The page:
I have to admit Toyger cat was not a familiar breed to me at all, when I started researching it. The name brought to mind a toy cat, or small cat, like a munchkin. Imagine my surprise then, when I saw a picture of the Toyger for the first time.
I was awestruck. I looked at the shiny, plush, orange-colored undercoat, the amazing stripes, the intelligent eyes… It was like no other cat I had seen, this cat had the "wow"-factor big time!
And for a moment I felt what most cat lovers probably feel when first seeing a Toyger cat: "I want one!" Well, as we already have three cats in our home, I sushed the thought away (with a sigh) and started studying the breed to write these pages.
This cat really does resemble a tiger - yet it is still a "tiger in process", as the breeding program is still young, and there are not that many breeders yet worldwide. Together they strive to create a domestic cat that looks as much like a tiger as possible - and it seems obvious they are well along the way. Some of the features they have achieved were not thought to be possible to breed into domestic cats.
But how did this breed "come to be"?
It was Judy Sugden of the EEYAAS Cattery in USA whom we have to thank for this gorgeous breed. Judy had seen breed-developing up close, being the daughter of Jean Mill who created the beautiful Bengal cat breed.
As it happened, Judy Sugden was working on clarifying the mackerel marking on tabby cats in the late 80's. She noticed that one of her cats had unsual markings - normally there are no distinct markings on cats' temples (I know I was surprised – I had to go and check several tabby cat pictures to see this really is so). But Judy’s cat Millwood Sharp Shooter had what she had not been seen before: two tabby spot markings on her temples.
Now if "ordinary" people had seen these spots, they would probably have gone unnoticed. But to a cat breeder they were a genetic sign of a very interesting possibility. And Judy Sudgen 's thoughts turned to the big wild cats - and to the tiger.
The tiger has circular facial markings - the unique tiger-pattern that sets it apart from all other big cats. And they certainly have stripes on the temples too. As an experienced breeder Judy saw the beginnings of the circular facial pattern of the tiger.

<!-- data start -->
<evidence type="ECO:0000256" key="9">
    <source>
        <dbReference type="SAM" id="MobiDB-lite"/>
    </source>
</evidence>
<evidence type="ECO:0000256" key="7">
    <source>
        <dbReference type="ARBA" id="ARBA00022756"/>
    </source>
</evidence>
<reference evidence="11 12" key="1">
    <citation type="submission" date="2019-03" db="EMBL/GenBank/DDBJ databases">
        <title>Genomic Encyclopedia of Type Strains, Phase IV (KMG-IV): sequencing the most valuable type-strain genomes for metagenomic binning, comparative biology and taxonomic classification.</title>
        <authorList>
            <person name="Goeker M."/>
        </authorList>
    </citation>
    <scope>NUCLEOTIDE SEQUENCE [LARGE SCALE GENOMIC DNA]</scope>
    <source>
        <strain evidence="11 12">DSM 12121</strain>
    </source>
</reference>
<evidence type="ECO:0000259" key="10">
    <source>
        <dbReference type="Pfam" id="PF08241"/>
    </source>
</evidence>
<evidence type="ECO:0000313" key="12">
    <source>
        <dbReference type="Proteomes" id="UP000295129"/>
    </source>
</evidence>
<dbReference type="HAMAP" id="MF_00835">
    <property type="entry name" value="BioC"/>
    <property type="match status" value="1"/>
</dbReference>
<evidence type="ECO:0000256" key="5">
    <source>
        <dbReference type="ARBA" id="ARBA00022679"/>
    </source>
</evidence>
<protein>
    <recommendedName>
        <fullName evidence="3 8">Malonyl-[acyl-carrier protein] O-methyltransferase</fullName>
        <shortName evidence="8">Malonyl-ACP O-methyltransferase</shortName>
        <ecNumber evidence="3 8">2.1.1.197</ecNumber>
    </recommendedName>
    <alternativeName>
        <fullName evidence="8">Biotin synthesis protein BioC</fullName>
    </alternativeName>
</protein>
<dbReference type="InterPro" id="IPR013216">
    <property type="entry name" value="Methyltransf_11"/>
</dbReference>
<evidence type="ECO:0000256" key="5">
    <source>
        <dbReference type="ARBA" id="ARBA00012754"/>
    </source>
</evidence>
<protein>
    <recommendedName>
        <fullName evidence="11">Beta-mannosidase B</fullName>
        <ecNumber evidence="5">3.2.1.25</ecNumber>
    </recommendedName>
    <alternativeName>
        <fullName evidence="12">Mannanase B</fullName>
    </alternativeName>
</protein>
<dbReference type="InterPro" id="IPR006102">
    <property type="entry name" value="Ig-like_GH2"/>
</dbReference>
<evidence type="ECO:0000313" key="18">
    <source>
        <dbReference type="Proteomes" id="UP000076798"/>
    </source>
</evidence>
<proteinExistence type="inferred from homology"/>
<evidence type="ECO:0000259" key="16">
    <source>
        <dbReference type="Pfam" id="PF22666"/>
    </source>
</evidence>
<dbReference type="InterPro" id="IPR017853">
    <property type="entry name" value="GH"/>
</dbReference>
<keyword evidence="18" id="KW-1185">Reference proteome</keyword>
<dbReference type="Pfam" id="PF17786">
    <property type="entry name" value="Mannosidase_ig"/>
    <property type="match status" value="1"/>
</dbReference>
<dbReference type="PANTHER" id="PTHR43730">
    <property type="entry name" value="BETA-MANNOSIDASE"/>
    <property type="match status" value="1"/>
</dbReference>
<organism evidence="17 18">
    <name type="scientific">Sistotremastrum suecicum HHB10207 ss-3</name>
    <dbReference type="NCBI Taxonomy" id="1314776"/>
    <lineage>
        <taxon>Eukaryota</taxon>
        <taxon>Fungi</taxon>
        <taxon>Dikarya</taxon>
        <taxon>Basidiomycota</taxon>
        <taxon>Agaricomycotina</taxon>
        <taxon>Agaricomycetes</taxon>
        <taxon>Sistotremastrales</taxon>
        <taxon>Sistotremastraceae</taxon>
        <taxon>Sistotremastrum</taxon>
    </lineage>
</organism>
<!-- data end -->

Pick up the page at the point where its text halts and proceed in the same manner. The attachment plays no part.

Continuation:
(Raise your hand, if you have ever saw a red tabby cat with a mackerel pattern that was called Tiger! Yes, quite a few have. Before Toygers red mackerel tabbies were often called tigers)
And so Judy began her attempts to develop a new breed. Her first cats in this breeding program were a Domestic Shorthair (DHS) tabby Crapmetal, and a big-boned Bengal Millwood Rumpled Spotskin (or SBT aka Studbook Traditional Bengal). Still it is important to empasize the Toyger is not a striped Bengal. And it is definitely not "just another tabby cat".
To add to the breeding line, a tomcat was imported from Kashmir, India - his name was Jammu Blu. He also had rare markings for a tabby cat: normally tabbies have a "tabby M" (or Scarab as it is called in the Egyptian Maus because of the marking's uncanny resemblance of the sacred Scarab beetle of the ancient Egyptians) on their forehead. What Jammu Blu had was clear spotting on top of his head instead of lines.
Later on the number of domestic cats chosen for the breeding program rose to about 40. All of these had some desirable trait which the breeders tried to blend into the new breed in development. So at first domestic outcrosses were used, but nowadays this is no more allowed.
Judy was not alone in developing the new breed - other names connected tothese early stages are Anthony Hutcherson and Alice McKee. And later on breeders around the world have taken the development of beautiful cat into their hearts.
Judy did not just randomly start breeding - she sat down and planned what she would like the Toygers to look like. With this clear picture established she could then better search for specific features in cats to use them in her breeding program. This explains why the Toyger is called a "designer cat". It really was pre-designed and not another "Garfield", so to speak...
And the name Toyger? Where did that come from? Well - from putting Toy and Tiger together. (In the early stages the breed was called the California Toyger)
And no - there is no tiger blood in the Toyger cat (I am not sure anyone could seriously think so, but I suppose it is good to mention. It would simply not be genetically possible.) But there is a drop of wild blood in the mix, because of the Bengal ancestry. Asian Leopard Cat was used in creating the Bengal, after all.
There is also a very worthy cause behind the Toyger breeding - Judy Sudgen says her motivation for developing the breed was to inspire tiger conservation. Many breeders give part of of the price of the kittens to tiger conservation. So you could say this beautiful breed is the good-will ambassador of its larger cousin which is in dire need of help to prevent it from becoming extinct.
The life expectancy of a Toyger cat is around 10-15 years - the breed is still in its early stages, so it will take a while to see where this will settle. At the moment this breed seems to have the normal age of a "randomly bred" cat.
No serious breed-related serious illnesses have been spotted in Toyger cat breed but as with any cats thre is a possibility of health issues. Breeders, of course, do their best to keep the breed healthy, and as many cats were used in creating the breed, the genetic variety is also greater, which usually is a good thing health-wise.
What is a Toyger like as a pet? Read more here.
If you want to read more about the looks of this little tiger, go here.
Here is page for the Toyger breeders.
I wish to thank Helmi Flick for the permission to use her photographs as reference for the Toyger painting shown on this page.